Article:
Controversies in Cleft Rhinoplasty

Steven G. Hoshal, Roberto N. Solis, Travis T. Tollefson

Research output: Contribution to journalArticlepeer-review

2 Scopus citations


Rhinoplasty for cleft lip nasal deformities challenges all cleft surgeons. There is great variability of phenotypical anatomy, but iatrogenic changes and scarring from the previous surgeries add another layer of complexity. Rhinoplasties on a patient with cleft lip-palate are technically and intellectually challenging to master requiring a patient-tailored approach. The shape and structure of the nose are changed to improve both function and aesthetic appearance. In the primary setting, nasoalveolar molding is a form of presurgical infant orthopaedics used for preparation before the cleft lip and nose repair. Intermediate stages should be conservative to minimize scarring, while the definitive cleft rhinoplasty utilizes cartilage grafts from septum, ear, or rib to sculpt the nose. Hereinto, we will outline the controversies, the evidence supporting certain techniques, and our preferences.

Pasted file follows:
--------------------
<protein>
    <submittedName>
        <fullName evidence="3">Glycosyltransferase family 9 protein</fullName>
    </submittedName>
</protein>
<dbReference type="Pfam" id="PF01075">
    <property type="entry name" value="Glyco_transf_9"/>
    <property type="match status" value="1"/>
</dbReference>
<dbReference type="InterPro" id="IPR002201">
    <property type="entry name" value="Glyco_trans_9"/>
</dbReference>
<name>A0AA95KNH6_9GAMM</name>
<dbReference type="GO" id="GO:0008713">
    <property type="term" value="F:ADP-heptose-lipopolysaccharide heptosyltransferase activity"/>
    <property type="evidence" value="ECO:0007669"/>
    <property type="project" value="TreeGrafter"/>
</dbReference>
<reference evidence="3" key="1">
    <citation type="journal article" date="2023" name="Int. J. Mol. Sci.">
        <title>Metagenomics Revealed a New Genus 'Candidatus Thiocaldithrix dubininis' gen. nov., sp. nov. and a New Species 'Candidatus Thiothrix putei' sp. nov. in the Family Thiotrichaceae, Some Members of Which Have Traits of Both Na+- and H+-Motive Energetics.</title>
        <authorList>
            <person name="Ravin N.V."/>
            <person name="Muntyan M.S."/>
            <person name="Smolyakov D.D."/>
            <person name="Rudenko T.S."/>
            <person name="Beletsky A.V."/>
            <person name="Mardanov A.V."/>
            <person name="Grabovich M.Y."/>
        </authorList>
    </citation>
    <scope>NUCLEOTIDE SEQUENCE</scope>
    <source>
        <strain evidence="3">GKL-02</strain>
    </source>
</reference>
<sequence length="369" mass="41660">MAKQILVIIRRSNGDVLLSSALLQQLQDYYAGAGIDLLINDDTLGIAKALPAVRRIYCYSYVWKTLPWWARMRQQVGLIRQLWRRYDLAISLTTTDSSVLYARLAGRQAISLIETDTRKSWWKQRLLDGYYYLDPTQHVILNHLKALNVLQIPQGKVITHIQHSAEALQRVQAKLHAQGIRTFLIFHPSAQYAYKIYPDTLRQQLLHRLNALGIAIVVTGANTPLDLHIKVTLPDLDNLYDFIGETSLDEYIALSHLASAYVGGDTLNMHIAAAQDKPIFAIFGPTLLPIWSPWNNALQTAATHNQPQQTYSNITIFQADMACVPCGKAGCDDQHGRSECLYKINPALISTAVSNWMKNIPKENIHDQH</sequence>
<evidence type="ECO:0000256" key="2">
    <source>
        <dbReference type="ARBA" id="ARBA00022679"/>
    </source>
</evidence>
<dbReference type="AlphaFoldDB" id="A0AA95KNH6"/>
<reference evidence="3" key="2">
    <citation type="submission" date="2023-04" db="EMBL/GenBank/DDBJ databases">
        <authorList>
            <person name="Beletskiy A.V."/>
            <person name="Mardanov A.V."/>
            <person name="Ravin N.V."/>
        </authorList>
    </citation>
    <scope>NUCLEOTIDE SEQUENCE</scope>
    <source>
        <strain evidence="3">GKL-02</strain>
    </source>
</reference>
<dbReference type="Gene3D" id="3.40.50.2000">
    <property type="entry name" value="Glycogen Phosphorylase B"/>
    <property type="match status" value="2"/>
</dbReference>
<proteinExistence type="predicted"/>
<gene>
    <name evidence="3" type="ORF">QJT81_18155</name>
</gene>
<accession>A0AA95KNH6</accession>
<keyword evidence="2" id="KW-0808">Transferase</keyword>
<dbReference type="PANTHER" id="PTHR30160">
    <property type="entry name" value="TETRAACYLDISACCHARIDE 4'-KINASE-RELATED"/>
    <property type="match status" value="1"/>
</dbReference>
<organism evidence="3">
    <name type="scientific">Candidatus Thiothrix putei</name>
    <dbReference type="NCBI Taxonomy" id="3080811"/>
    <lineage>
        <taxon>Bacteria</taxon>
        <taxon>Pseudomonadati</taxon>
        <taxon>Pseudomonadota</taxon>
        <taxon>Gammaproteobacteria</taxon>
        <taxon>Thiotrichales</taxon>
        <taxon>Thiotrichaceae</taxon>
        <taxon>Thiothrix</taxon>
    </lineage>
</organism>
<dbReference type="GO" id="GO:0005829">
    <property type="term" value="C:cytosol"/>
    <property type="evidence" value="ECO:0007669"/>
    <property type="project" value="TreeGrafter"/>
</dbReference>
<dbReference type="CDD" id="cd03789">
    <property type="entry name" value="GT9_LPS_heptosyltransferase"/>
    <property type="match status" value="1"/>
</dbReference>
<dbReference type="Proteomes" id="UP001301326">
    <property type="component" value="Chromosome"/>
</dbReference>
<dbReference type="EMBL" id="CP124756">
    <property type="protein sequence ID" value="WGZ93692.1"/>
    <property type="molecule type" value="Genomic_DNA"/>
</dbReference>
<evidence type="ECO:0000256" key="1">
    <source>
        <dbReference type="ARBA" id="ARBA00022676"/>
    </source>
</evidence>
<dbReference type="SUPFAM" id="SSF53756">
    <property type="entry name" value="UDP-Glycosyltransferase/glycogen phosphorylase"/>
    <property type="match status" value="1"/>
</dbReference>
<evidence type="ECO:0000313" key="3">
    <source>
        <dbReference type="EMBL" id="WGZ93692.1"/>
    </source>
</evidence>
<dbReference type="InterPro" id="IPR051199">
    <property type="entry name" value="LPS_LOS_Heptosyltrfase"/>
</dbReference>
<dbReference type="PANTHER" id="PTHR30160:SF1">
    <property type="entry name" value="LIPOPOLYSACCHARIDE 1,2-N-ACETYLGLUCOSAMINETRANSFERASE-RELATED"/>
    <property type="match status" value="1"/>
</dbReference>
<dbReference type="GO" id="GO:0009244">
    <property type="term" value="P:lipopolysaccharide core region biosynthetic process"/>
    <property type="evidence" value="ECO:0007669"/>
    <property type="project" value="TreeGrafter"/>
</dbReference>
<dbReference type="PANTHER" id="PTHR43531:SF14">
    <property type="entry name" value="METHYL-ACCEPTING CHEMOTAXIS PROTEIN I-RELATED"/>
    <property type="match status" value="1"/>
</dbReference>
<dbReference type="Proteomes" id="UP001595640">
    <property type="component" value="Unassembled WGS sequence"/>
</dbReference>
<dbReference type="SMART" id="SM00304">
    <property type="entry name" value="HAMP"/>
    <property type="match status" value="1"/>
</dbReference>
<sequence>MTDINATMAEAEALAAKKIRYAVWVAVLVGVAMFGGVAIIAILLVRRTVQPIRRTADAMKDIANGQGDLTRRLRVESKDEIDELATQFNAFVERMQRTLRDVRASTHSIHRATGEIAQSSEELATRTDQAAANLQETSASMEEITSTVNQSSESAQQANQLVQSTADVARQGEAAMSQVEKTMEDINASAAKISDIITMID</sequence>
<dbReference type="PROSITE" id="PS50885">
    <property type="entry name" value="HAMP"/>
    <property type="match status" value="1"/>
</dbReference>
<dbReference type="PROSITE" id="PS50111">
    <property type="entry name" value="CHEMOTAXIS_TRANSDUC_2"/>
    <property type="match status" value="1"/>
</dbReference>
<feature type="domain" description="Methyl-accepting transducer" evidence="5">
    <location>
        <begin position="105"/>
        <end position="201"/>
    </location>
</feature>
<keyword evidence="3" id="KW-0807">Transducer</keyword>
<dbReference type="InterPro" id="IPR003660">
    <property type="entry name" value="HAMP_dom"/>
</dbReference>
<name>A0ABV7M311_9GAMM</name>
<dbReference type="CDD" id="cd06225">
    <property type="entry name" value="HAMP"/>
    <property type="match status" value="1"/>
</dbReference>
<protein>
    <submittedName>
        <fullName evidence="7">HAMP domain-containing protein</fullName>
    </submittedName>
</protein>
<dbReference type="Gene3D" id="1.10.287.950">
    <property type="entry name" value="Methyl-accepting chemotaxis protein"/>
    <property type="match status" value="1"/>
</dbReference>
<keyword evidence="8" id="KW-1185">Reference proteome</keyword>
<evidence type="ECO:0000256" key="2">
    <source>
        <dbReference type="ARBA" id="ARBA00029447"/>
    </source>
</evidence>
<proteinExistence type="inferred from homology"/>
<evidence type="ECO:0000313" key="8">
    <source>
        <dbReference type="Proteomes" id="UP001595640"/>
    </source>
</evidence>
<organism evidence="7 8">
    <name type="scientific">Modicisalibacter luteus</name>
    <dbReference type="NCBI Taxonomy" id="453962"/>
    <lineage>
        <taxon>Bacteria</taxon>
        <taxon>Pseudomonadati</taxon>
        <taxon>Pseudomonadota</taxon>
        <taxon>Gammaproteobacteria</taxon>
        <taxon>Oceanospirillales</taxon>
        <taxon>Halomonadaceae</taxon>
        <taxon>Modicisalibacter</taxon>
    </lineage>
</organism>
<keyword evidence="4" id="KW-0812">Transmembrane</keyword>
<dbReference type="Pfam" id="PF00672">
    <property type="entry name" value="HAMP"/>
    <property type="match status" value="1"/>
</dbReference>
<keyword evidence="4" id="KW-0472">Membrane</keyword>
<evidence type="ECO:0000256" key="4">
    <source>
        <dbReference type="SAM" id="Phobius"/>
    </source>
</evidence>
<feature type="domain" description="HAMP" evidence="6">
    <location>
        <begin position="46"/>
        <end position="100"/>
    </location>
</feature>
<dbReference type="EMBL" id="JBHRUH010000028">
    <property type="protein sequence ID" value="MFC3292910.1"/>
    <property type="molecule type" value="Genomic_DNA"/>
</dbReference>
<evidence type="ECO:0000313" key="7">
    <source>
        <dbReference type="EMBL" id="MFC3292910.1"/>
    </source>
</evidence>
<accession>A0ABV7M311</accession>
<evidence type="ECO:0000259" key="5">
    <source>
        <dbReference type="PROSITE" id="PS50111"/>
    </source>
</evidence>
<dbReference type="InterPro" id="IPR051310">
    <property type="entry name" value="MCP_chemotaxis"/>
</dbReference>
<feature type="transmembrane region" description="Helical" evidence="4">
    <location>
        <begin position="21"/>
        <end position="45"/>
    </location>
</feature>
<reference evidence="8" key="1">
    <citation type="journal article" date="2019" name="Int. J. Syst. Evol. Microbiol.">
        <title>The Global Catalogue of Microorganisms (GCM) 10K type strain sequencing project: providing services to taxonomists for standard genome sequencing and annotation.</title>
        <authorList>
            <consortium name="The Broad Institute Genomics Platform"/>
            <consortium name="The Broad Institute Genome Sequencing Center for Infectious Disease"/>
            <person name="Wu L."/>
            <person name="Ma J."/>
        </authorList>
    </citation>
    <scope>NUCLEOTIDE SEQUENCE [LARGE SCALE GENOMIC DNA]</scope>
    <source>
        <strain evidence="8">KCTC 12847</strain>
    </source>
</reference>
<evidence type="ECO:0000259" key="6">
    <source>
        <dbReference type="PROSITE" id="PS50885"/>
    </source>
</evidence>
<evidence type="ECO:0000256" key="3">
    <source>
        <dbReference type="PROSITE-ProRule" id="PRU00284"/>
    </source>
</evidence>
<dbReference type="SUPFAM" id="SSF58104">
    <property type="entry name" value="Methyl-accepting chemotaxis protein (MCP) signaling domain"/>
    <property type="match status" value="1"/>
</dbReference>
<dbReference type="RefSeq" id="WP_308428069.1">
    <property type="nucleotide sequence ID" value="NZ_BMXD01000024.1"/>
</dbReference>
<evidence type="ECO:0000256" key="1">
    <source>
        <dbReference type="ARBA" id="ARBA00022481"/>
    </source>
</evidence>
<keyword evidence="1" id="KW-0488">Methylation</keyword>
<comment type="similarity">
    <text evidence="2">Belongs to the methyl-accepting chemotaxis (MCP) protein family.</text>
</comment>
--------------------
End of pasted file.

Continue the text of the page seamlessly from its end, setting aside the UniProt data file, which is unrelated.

Original languageEnglish (US)
Pages (from-to)102-111
Number of pages10
JournalFacial Plastic Surgery
Issue number1
StatePublished - Feb 1 2020


  • cartilage graft
  • cleft lip
  • cleft nasal deformity
  • definitive cleft rhinoplasty
  • intermediate cleft rhinoplasty
  • nasoalveolar molding
  • primary cleft rhinoplasty
  • Rhinoplasty

ASJC Scopus subject areas

  • Surgery


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